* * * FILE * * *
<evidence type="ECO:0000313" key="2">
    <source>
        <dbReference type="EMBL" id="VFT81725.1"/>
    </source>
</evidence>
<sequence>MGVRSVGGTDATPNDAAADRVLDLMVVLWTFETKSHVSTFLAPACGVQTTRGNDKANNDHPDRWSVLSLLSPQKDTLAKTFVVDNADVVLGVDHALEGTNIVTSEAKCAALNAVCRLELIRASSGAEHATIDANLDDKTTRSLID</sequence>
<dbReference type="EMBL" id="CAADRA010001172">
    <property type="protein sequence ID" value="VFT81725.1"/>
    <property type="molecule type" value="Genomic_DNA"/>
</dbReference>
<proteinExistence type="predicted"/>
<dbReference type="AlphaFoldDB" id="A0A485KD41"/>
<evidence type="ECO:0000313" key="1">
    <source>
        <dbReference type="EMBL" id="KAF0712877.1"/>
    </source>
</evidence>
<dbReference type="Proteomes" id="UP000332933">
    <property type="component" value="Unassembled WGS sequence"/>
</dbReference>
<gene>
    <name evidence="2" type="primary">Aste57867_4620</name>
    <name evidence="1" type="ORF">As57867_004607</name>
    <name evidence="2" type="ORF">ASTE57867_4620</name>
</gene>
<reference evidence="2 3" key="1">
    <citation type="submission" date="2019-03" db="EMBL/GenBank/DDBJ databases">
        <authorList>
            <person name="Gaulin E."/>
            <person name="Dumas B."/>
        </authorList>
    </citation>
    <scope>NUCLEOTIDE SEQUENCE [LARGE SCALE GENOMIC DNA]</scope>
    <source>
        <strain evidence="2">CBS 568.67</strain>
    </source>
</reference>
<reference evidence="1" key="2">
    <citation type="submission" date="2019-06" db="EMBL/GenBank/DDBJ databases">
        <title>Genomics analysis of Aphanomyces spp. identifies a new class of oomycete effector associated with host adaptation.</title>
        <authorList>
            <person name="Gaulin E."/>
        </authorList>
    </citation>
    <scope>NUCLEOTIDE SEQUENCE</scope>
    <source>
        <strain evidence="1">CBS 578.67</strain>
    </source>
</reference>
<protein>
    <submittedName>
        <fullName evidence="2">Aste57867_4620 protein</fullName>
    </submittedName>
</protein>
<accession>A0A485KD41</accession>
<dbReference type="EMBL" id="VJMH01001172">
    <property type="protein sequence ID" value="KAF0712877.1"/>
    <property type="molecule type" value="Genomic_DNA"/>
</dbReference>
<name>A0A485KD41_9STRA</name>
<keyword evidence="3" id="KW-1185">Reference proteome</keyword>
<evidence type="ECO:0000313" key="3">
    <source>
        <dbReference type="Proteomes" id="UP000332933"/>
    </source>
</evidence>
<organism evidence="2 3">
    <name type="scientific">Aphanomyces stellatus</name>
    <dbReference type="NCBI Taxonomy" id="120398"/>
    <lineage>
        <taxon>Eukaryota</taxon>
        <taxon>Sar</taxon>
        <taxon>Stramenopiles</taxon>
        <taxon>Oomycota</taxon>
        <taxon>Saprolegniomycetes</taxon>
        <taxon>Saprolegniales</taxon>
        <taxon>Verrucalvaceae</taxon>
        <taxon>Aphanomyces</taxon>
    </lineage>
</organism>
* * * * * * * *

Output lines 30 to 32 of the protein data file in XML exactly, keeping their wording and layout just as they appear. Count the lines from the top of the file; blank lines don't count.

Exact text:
            <person name="Dumas B."/>
        </authorList>
    </citation>